For the benefit of the many interested New Mandala readers I have put together a consolidated document with key quotations from some of the world’s leading Burma scholars. There is obviously a range of opinion about the current uprising and, importantly, about its likely outcomes.

  • Perhaps the nation most concerned about the ongoing protests, and potentially most influential in resolving them, is China, Myanmar’s most powerful neighbor. China, the host of the 2008 summer Olympic Games, “has to be on its good behavior until the Olympics,” said David Steinberg, a Myanmar expert at Georgetown University. “The old days where you sent tanks across the border are not possible today.”

Source: Laurie Goering, “Myanmar protests unlikely to bring change, analysts say” , Chicago Tribune.

  • David Steinberg, a Myanmar expert at Georgetown University in Washington, said the government’s decision to allow the protests to pass Suu Kyi’s house on Saturday is a sign “the military is not prepared, unless things get worse, to directly confront the monks in their uniforms.”

Source:20,000 March in Myanmar Against Junta”, The Guardian.

  • Nearly every Buddhist, including officers and top generals, has a brother or cousin or friend who is a monk. “If the army attacks them they are attacking their families, the village neighbours they have grown up with,” said Josef Silverstein, a retired Rutgers University professor and Burma scholar.

Source: Marcus Gee, “Junta confronts Saffron Revolution”, The Globe and Mail.

  • “It has been a deeply moving experience to see the long, disciplined lines of monks in towns and cities across the country, marching through monsoonal downpours, chanting prayers for loving kindness and challenging the regime that many citizens blame for their continued oppression,” said Mary Callahan, a Burma watcher at the University of Washington, in an e-mail.

Source: Marcus Gee, “Junta confronts Saffron Revolution”, The Globe and Mail.

  • While the mass protests in Myanmar are of fleeting interest to most Saskatchewan residents, University of Regina journalism professor Patricia Elliott has been monitoring the build-up for weeks.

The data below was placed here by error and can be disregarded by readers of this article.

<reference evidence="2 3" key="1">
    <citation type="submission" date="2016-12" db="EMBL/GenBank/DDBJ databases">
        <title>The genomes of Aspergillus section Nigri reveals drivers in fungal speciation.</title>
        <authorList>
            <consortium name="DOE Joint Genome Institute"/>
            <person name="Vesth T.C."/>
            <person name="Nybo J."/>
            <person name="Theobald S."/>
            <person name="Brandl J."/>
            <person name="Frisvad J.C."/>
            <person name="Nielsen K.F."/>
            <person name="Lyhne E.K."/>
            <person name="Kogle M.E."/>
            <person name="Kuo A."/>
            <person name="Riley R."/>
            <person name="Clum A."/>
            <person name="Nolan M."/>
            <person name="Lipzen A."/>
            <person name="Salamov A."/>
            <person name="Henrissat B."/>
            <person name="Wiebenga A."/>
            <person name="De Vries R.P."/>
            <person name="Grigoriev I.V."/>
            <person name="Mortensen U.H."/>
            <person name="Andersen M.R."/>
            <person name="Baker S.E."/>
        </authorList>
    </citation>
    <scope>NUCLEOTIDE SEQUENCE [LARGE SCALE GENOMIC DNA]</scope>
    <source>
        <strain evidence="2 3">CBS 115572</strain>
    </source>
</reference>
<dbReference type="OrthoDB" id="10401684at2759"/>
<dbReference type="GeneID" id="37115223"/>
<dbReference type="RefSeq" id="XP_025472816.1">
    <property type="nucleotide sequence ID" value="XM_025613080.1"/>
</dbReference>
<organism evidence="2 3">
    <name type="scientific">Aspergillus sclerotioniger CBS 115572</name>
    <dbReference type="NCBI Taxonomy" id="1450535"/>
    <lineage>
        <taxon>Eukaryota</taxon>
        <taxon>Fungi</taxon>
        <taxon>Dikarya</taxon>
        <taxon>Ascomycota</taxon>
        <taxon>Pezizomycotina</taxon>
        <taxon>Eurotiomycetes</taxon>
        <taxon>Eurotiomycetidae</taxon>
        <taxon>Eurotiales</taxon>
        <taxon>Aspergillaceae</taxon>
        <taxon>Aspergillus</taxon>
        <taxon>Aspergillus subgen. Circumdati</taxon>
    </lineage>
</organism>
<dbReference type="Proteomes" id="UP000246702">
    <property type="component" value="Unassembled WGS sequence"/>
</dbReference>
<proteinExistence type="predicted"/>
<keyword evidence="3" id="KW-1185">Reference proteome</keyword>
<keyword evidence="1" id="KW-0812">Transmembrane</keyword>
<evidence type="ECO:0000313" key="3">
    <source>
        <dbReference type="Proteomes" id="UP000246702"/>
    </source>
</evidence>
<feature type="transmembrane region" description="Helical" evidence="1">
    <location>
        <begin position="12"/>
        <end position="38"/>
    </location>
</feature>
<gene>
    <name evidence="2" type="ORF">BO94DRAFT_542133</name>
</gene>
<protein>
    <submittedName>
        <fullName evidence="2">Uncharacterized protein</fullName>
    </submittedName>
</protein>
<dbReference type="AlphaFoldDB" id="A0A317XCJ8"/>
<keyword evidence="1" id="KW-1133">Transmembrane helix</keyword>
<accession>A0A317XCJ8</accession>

“It is really heating up now,” said Elliott, whose book The White Umbrella — published in 2000 — chronicles the story of the former Burma through the eyes of Sao Heam Hkam, a high-ranking Shan princess who fled the country and came to Canada in 1969.

“It’s hard to watch for me. Over the last year the situation has been deteriorating and certainly I have been watching developments grow over the last couple of weeks and had the sense that it is not slowing down. It is going to hit a tipping point.”

Elliott, who travelled to Burma while researching her book and has befriended Burmese pro-democracy political activists both here and in Myanmar, said the repercussions of the pro-democracy protests can be very strong.

Source: Anne Kyle, “U of R professor closely watching Myanmar protests”, Leader-Post.

  • Kyaw Yin Hlaing, a politics professor at City University of Hong Kong, says that some concessions – including immediate measures to alleviate public hardship in day-to-day living – could reduce the momentum of the demonstrations. “People are asking for changes,” he said. “The easiest way for things to calm down is to do something that will make them feel that there are some changes and more changes will come in the future.”

Source: Amy Kazmin, “Monks’ protests put pressure on junta”, The Financial Times.

  • Carl Thayer, a defense expert at Australia’s University of New South Wales, says ASEAN appears unlikely to take further action. “ASEAN has already indicated that they reached a certain level of frustration – they can’t do anything and that’s their non-intervention (policy),” he said.

Source: Ron Corben, “ASEAN Under Pressure to Press Burma Against Violence”, Voice of America News.

  • Australian National University visiting fellow Trevor Wilson, a former Australian ambassador in Rangoon, says the current culmination of events could be a turning point for Burma.

“(But) I’m not optimistic that from inside the country or from outside clear steps are being taken that will bring about that change,” he said.

Aside from military and defence bans, he believes sanctions by individual nations have little impact on Burma.

“Unless you’ve got fully authorised UN Security Council sanctions, sanctions are not a very effective way (of bringing about change), if they’re going to be circumvented by other Asian countries,” Mr Wilson said.

Source: Sandra O’Malley, “Australia holds off on Burma sanctions”,

There are also very recent opinion pieces by Dr Monique Skidmore (an Associate Dean at the Australian National University) available here and Professor David Steinberg (who has been previously interviewed by New Mandala) available here.

Readers who come across any other interesting academic commentary can bring it to our attention by posting a comment.